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Cultural diversity and clashing narratives about national culture: A Central European stoic pragmatist perspective


It is amazing how polarizing and, at the same time, ahistorical narratives can be heard about the problems discussed, especially in Anglophone countries in recent times, and on social media: identity policy, cultural policy, racism, patriotism, white privilege, patriarchy, sexism, gender, and others. Stoic pragmatism is not in agreement with the most recent populism and neo-tribalistic class of narratives, which highlight division and the polarization of groups of people against other groups of people as the very axis of argumentation. Even more importantly, stoic pragmatists, especially those who happen to have a Central and Eastern European sensibility, may insist on the specificity of the situation of the region as a whole, and the current war in Ukraine only makes this specificity much more articulated. What I mean is that it is difficult to confront active identity and diversity issues when historical contexts and the geographical space have their own narratives about identity, including national identity, in the name of which, for example, Ukrainians fight against Russians these days, and Poles and Balts fought not that long ago.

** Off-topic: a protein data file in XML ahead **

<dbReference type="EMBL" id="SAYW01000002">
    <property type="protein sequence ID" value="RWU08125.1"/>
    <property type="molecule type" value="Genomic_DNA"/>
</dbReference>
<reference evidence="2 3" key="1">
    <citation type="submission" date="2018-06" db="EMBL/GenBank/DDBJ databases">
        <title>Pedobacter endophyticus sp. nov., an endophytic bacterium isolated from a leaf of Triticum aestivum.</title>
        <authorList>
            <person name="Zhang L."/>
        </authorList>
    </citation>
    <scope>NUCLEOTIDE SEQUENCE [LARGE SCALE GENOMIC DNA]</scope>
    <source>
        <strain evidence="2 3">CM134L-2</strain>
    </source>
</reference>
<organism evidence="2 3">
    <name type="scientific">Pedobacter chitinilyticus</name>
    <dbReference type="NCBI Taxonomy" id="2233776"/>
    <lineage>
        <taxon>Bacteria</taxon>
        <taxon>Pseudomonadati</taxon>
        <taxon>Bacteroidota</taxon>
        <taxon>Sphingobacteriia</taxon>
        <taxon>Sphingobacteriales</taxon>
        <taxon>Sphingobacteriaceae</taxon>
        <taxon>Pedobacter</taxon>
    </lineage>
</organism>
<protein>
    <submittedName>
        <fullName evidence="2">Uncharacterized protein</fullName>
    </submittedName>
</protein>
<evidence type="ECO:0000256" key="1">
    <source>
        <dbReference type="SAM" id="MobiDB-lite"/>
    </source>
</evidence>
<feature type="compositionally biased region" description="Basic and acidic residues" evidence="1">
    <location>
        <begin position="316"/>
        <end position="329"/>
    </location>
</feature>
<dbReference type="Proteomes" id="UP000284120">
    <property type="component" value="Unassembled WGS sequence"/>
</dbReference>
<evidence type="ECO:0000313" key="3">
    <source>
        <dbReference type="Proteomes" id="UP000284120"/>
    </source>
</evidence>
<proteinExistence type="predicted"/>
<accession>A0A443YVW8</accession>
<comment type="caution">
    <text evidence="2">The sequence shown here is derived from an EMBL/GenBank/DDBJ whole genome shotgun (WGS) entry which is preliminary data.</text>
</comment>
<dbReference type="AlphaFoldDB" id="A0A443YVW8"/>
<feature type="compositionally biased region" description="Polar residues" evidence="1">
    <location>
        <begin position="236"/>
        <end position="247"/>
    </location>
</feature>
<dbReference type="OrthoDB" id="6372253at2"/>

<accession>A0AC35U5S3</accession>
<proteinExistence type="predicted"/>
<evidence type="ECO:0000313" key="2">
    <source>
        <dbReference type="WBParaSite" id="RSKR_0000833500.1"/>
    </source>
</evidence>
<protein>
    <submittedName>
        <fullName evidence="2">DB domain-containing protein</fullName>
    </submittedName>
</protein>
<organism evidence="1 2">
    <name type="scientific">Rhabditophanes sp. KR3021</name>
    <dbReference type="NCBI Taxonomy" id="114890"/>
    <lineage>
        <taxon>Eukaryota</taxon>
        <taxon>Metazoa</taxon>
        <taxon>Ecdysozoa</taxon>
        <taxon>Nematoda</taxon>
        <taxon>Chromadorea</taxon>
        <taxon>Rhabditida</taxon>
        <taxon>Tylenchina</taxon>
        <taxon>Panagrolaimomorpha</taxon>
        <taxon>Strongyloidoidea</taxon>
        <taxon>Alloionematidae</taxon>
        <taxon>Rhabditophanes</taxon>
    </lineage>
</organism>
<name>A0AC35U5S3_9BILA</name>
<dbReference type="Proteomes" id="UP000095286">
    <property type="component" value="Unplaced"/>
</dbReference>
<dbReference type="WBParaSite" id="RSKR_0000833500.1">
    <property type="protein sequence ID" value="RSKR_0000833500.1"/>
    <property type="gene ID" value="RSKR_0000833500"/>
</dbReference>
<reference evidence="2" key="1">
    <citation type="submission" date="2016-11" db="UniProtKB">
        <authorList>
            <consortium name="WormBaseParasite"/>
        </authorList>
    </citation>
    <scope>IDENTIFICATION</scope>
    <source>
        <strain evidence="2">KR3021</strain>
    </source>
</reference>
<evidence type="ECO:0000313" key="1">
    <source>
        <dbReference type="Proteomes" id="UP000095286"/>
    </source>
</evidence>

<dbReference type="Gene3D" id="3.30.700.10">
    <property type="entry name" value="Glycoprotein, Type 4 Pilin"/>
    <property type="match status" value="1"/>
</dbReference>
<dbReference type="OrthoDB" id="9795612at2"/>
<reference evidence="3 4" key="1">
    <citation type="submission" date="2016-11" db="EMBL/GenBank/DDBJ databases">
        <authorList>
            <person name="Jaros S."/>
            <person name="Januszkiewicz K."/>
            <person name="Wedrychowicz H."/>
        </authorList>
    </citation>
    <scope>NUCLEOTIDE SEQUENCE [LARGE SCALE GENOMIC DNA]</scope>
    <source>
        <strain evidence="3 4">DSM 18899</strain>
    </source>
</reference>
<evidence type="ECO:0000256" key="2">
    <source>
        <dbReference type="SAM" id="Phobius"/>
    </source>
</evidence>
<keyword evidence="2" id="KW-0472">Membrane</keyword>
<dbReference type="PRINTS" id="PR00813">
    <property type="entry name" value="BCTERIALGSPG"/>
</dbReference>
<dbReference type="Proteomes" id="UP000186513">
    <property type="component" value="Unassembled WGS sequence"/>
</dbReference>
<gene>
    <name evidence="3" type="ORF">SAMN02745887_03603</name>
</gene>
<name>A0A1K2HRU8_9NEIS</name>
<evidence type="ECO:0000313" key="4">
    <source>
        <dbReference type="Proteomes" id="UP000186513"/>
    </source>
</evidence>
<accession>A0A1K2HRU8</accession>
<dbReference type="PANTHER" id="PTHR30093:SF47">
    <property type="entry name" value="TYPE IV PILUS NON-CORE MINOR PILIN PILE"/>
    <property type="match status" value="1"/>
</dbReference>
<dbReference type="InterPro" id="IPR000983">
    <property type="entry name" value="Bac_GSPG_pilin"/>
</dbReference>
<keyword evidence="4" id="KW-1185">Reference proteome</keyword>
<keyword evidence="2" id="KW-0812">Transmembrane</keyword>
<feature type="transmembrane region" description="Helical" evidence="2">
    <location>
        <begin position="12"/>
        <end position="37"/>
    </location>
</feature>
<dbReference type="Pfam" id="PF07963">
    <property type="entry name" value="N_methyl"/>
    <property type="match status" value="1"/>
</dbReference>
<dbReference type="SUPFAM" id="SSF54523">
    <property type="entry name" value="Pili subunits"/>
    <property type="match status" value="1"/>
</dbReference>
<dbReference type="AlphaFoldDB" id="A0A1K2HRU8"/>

Częstotliwość wydawania:
2 razy w roku
Dziedziny czasopisma:
Philosophy, Ethics, Applied Ethics, Bio Ethics and Ethics of Medicine, Ethics of Science, Business Ethics, Ethics of Ecology, other